Education.com
Try
Brainzy
Try
Plus

Introduction to Decimals Study Guide (page 3)

based on 4 ratings
By
Updated on Oct 4, 2011

Rounding Decimals

Rounding a decimal is a means of estimating its value using fewer digits. To find an answer more quickly, especially if you don't need an exact answer, you can round each decimal to the nearest whole number before doing the arithmetic. For example, you could use rounding to approximate the sum of 3.456789 and 16.738532:

Since 3.456789 is closer to 3 than it is to 4, it can be rounded down to 3, the nearest whole number. Similarly,16.738532 is closer to 17 than it is to 16, so it can be rounded up to 17, the nearest whole number.

Rounding may also be used to simplify a single figure, like the answer to some arithmetic operation. For example, if your investment yielded $14,837,812.98 (wishful thinking!), you could simplify it as approximately $15 million, rounding it to the nearest million dollars.

Rounding is a good way to do a reasonableness check on the answer to a decimal arithmetic problem: Estimate the answer to a decimal arithmetic problem and compare it to the actual answer to be sure it's in the ballpark.

Rounding to the Nearest Whole Number

To round a decimal to the nearest whole number, look at the decimal digit to the right of the whole number, the tenths digit, and follow these guidelines:

  • If the digit is less than 5,round down by dropping the decimal point and all the decimal digits. The whole number portion remains the same.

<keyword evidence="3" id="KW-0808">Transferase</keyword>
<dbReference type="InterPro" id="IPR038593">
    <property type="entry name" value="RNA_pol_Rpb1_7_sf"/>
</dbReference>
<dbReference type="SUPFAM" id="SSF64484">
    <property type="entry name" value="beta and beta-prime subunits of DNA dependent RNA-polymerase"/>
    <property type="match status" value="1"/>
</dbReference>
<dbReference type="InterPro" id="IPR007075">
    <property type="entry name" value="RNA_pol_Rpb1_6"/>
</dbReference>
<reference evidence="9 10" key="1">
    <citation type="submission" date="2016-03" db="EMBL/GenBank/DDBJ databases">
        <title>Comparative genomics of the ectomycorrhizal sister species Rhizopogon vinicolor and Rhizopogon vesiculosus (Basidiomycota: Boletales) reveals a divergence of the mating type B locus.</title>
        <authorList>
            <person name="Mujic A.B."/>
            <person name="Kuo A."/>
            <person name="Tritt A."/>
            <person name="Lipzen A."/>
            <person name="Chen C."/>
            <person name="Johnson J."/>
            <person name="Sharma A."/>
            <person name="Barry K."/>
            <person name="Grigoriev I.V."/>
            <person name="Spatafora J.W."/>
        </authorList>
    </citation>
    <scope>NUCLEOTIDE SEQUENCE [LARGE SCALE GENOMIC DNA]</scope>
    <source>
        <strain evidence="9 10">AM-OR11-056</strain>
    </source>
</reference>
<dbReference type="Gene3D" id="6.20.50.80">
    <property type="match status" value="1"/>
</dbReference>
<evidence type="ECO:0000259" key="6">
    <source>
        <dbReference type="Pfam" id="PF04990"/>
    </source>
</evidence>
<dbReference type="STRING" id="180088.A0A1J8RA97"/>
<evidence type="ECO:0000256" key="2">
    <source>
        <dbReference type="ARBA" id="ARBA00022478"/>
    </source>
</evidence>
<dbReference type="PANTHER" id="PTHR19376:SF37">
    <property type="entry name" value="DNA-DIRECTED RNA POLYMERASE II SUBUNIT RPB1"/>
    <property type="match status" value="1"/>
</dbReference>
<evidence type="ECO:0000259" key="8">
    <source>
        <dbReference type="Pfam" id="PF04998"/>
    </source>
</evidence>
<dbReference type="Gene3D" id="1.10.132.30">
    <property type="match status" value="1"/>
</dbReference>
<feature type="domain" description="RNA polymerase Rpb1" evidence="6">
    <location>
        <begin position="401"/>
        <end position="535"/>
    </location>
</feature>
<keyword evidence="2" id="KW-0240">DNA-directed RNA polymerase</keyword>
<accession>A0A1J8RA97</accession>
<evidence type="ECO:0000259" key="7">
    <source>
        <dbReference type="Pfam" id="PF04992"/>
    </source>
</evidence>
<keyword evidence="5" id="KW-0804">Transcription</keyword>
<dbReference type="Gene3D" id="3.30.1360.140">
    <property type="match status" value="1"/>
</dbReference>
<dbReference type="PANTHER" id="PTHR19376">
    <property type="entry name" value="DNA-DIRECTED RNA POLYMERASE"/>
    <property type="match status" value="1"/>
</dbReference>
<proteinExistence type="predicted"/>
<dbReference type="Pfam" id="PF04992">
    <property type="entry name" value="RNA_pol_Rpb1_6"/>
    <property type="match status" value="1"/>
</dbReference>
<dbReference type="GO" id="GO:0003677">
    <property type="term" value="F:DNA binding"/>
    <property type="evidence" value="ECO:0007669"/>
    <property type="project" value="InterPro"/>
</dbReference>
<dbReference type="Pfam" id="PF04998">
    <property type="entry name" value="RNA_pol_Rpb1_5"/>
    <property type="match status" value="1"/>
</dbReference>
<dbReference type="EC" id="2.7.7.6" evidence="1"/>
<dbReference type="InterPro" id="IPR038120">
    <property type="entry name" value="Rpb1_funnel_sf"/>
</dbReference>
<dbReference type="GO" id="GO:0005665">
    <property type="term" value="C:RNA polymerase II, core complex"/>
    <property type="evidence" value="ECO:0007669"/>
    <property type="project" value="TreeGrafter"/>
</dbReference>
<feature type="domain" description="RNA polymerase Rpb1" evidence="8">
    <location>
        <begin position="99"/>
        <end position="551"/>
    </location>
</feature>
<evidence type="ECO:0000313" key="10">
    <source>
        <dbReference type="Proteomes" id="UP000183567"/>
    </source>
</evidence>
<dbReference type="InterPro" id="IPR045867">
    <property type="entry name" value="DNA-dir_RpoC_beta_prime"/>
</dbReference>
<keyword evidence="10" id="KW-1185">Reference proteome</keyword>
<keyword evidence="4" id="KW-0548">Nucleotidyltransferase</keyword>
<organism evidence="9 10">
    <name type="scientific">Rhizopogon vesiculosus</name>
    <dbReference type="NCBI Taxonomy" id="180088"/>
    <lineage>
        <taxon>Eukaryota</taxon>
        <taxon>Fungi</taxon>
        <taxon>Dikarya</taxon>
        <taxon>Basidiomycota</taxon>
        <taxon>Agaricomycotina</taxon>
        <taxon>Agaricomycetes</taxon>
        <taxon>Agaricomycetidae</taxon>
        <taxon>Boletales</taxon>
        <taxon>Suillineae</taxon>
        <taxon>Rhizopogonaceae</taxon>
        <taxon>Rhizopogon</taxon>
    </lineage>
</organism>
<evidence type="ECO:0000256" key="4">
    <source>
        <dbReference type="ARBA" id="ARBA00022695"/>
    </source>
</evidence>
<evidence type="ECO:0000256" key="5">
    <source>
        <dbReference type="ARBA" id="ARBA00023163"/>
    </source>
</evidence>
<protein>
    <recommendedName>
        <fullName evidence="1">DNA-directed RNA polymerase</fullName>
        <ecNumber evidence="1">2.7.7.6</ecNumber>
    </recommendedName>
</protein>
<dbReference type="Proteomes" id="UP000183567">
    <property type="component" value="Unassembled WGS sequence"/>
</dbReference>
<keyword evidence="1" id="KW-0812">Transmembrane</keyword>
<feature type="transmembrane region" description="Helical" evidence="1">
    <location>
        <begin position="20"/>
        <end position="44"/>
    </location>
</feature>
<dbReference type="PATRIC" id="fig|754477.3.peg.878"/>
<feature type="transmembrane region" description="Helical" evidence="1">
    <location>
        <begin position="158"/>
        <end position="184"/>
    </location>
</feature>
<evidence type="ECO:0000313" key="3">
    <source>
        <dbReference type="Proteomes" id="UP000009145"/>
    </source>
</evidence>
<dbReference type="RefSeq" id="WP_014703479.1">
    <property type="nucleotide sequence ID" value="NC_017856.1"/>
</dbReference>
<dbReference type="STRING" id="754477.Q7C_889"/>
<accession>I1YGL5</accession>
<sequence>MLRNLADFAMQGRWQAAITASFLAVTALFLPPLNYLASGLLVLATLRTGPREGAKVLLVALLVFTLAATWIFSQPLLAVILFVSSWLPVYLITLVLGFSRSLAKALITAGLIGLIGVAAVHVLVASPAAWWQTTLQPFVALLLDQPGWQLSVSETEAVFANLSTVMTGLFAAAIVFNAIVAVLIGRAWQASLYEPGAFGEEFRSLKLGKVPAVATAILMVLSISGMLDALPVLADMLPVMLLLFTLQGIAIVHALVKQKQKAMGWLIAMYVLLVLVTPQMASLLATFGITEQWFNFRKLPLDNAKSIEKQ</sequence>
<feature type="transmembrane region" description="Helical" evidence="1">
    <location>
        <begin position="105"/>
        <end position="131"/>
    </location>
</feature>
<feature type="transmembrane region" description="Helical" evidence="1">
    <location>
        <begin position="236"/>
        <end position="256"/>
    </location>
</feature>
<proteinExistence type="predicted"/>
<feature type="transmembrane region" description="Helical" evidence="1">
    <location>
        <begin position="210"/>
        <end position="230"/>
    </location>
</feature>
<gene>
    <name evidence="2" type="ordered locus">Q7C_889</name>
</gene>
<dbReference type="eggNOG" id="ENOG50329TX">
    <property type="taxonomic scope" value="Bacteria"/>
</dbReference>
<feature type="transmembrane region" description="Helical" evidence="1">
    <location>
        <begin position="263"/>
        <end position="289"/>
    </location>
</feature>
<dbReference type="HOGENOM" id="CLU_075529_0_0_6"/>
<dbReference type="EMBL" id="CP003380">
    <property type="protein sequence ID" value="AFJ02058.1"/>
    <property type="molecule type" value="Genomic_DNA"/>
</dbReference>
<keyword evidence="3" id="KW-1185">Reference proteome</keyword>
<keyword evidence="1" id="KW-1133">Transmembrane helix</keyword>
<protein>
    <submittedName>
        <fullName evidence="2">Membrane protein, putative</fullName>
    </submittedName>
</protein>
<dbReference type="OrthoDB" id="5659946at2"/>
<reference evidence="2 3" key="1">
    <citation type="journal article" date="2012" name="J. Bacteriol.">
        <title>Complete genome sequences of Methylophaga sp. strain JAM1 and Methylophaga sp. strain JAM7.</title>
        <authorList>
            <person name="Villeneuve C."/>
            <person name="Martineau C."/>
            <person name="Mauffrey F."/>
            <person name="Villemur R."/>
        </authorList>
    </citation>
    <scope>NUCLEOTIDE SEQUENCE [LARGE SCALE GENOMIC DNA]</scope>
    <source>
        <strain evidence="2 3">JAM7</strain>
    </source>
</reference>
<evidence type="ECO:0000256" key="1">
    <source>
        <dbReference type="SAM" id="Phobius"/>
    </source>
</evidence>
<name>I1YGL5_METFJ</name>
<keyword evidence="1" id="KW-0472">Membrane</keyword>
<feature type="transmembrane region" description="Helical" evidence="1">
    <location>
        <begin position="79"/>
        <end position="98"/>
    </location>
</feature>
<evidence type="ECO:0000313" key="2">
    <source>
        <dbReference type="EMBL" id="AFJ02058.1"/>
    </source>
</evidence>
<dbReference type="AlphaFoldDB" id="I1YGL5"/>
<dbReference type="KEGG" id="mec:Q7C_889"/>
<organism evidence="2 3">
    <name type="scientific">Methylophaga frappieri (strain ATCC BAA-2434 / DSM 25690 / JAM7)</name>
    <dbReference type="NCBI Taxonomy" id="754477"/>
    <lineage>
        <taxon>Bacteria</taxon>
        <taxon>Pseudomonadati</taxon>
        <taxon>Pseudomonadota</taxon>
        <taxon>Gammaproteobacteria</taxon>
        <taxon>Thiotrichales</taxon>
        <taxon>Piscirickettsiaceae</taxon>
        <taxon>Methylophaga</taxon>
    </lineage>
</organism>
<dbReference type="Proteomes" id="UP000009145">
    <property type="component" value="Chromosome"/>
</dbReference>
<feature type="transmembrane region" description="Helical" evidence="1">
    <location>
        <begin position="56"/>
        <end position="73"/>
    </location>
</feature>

• If the digit is 5 or more, round up to the next larger whole number.

Examples of rounding to the nearest whole number:

  • 25.3999 rounds down to 25 because 3 is less than 5.
  • 23.5 rounds up to 24 because the tenths digit is 5.
  • 2.613 rounds up to 3 because 6 is greater than 5.

Rounding to the Nearest Tenth

Decimals can be rounded to the nearest tenth in a similar fashion. Look at the digit to its right, the hundredths digit, and follow these guidelines:

  • If the digit is less than 5, round down by dropping that digit and all the decimal digits following it.
  • If the digit is 5 or more, round up by making the tenths digit one greater and dropping all the digits to its right.

Examples of rounding to the nearest tenth:

  • 45.32 rounds down to 45.3 because 2 is less than 5.
  • 33.15 rounds up to 33.2 because the hundredths digit is 5.
  • $14,837,812 rounds down to $14.8 million, the nearest tenth of a million dollars, because 3 is less than 5.
  • 2.96 rounds up to 3.0 because 6 is greater than 5. Notice that you cannot simply make the tenths digit, 9, one greater—that would make it 10. Therefore, the 9 becomes a zero and the whole number becomes one greater.

Similarly, decimals can be rounded to the nearest hundredth, thousandth, and so forth by looking at the next decimal digit to the right:

  • If it's less than 5, round down.
  • If it's 5 or more, round up.

Tip

Remember, when rounding to the nearest tenth, you are actually looking at the hundredth place to see if you need to round down or up. It works the same way with other rounding: when rounding to the nearest hundredth, you must look at the thousandth place to determine the rounding. When rounding to the nearest thousandth, you must look at the ten-thousandth place.

Tip

As you pay for things throughout the day, take a look at the prices. Are they written in dollars and cents? If so, how would you read the numbers aloud using the terms discussed in this lesson? For a bit of a challenge, insert a zero in the tenths column of the number, thereby pushing the two numbers right of the decimal place one place to the right. Now how would you say the amount out loud? Learning how to correctly express decimals verbally will show others how math-savvy you are!

View Full Article
Add your own comment